• The Old New Thing

    Follow-up: That shopautodotca seocontest online contest


    So I didn't win the shopautodotca seocontest search engine optimization contest, so I decided to check on how the actual winners were faring. After all, one of the winners was supposed to become the company's SEO manager.

    The top prize winners in the Google category and in the MSN category have both complained that they haven't received their prizes yet and have threatened to file a fraud claim. (Dead link to forum.) The top prize winner in the Yahoo category hasn't said anything one way or the other.

    Meanwhile, the forum hosted by the contest organizers was emptied of all messages, rendering it a breeding ground for message board spam. (It was subsequently taken down late last year.)

    I suspect that's the last I'll hear of this contest; I don't anticipate any resolution to emerge.

  • The Old New Thing

    Everyday is Grammer Day


    March fourth is not just a pun on march forth, but it's also National Grammar Day, sponsored by the Society for the Promotion of Good Grammar.

  • The Old New Thing

    Even your folder icons can be used as a Rorschach test


    Jenny Lam (now at Jackson Fish Market) forwarded me this picture of a USB thumb drive. She also reminded me of another one of those Windows as Rorschach test incidents that surrounded the Windows Vista folder icons.

    It was reported during one of the betas that the 16×16 folder icon looked like someone flipping the bird. Sure, this interpretation required some creativity, and it perhaps reflects more on the person making the observation than on the folder icon itself, but the report still had to be taken seriously, because one thing you don't want is a newspaper headline saying that your product uses crudely offensive imagery. And yes, we went back and changed the icon to avoid the problem.

    Now, if you take that Folderix flash drive and tilt your head to the right about 60°, you can turn it into somebody giving you the finger with their right hand: The folder tab is the thumb, the folder body is the back of the hand, and the USB connector is the extended middle finger.

    Who knows, maybe that was intentional after all.

  • The Old New Thing

    Wall Street bonus season's trickle-down


    Marketplace covers the businesses who are indirect beneficiaries of the Wall Street bonus season. Ted Fisher, who sells custom-tailored clothing, sees 35 to 40% of his business come in during the three months of bonus season. I suspect business near Redmond are similarly affected by Microsoft review season, though perhaps not as much now as before.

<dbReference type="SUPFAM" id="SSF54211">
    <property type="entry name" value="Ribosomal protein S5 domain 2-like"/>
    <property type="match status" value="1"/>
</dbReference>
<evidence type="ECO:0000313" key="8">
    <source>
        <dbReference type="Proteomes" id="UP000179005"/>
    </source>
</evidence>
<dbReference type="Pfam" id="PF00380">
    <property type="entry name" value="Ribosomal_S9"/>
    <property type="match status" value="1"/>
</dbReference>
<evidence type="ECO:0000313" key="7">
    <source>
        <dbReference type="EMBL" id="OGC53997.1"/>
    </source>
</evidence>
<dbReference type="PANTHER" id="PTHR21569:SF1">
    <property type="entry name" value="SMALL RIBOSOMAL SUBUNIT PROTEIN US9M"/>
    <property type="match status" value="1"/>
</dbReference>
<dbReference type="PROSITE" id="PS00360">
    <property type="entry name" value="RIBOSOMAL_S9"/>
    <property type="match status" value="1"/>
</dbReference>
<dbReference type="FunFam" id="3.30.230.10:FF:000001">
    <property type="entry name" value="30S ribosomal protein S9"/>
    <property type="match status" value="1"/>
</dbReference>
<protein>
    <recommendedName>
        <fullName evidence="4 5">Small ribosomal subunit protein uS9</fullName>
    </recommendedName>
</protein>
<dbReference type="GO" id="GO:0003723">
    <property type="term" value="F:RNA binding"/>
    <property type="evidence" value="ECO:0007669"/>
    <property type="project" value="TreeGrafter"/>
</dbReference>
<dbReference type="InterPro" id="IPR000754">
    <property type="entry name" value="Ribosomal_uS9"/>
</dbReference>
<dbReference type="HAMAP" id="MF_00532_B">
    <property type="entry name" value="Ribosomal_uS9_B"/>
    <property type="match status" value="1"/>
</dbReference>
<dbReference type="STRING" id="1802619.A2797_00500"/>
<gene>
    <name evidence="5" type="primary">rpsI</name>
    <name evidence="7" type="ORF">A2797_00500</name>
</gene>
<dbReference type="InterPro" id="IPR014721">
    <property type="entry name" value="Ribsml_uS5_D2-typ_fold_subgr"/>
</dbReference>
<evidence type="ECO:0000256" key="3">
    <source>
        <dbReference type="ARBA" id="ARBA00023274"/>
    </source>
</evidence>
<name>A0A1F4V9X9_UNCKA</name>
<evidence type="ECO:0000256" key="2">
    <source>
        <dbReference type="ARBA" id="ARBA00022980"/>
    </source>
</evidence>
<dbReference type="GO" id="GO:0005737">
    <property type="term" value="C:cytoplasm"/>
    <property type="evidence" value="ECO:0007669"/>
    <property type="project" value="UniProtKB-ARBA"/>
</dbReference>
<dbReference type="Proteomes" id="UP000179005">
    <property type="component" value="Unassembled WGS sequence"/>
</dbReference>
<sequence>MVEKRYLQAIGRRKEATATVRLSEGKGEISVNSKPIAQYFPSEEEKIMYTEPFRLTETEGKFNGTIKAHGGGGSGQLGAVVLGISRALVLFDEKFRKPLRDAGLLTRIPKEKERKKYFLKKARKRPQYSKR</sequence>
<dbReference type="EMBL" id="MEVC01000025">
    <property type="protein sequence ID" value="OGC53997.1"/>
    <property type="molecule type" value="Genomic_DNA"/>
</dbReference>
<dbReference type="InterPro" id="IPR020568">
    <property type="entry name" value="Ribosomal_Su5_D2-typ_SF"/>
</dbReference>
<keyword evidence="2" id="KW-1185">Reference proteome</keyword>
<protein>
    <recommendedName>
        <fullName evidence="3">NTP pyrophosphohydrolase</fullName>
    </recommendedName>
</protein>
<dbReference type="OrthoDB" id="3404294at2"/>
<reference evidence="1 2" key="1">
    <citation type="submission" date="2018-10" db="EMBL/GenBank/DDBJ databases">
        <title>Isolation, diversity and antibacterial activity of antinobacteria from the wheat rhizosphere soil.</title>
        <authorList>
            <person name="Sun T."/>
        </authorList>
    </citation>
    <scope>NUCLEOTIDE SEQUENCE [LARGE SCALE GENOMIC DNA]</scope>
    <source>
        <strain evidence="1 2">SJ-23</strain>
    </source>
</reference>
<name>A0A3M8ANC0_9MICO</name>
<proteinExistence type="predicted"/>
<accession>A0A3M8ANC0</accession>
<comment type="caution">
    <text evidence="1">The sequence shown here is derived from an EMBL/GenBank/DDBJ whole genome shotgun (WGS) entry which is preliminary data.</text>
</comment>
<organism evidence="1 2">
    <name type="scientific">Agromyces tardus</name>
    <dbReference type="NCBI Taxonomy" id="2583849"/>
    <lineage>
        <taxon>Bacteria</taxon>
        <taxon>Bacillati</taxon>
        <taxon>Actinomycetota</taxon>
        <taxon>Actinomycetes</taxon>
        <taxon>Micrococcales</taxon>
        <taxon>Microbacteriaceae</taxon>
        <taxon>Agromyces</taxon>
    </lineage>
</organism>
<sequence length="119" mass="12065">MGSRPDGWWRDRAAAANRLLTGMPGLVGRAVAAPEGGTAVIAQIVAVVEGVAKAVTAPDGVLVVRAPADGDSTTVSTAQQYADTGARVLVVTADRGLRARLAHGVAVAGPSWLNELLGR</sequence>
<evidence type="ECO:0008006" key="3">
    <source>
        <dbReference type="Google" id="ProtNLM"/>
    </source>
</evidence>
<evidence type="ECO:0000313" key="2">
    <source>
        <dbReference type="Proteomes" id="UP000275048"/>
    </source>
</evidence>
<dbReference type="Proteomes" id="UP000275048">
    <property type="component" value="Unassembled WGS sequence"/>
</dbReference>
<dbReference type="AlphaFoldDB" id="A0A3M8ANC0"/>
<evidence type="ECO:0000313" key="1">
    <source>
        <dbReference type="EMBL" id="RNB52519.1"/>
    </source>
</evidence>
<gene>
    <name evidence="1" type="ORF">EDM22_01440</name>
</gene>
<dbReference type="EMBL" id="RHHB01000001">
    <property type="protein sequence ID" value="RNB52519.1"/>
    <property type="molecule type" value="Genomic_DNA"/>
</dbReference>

• The Old New Thing

    How do I get the title of a dialog from a dialog resource?


    A customer submitted the following question:

    We are developing automated tests for our application. Among other things, our application uses property sheets, which means that the name of the tab is stored as the title of the dialog template resource. Since we want our automated tests to run on all language versions of our application, we don't want to hard-code the tab names in our automated test. I have not been able to find any information on how to programmatically extract the dialog titles from the dialog resources. Any pointers would be appreciated.

    I replied with some pointers:

    The customer was grateful for the pointers, then asked:

    Then the only way to do this is to load the dialog resource and parse the data looking for the string I want? Is it even possible to do this in C#?

    Well it depends on what your definition of "the only way" is.

    At the end of the day, somebody has to load the dialog resource and parse it, because after all that is what you said you want to do: "I want to get the title of the dialog from the dialog resource." The alternative is, what, psychic powers?

    There is no dialog template parsing library that comes with Win32. If you don't want to do the parsing, then maybe you can find somebody else who will. And if you're lucky, that other person may even have provided a C# interface.

  • The Old New Thing

    How do I suppress the default animation that occurs when I hide or show a window?


    A customer wanted to know how they can disable the default fade-in/fade-out animation that occurs when a window is hidden or shown. "I don't want to use WS_EX_TOOL­WINDOW because that causes my window to disappear from the taskbar. I tried Dwm­Enable­Composition but that affects the entire desktop and is too jarring. We want to suppress the effect because our program replaces one window with another, and we want the operation to be invisible to the user."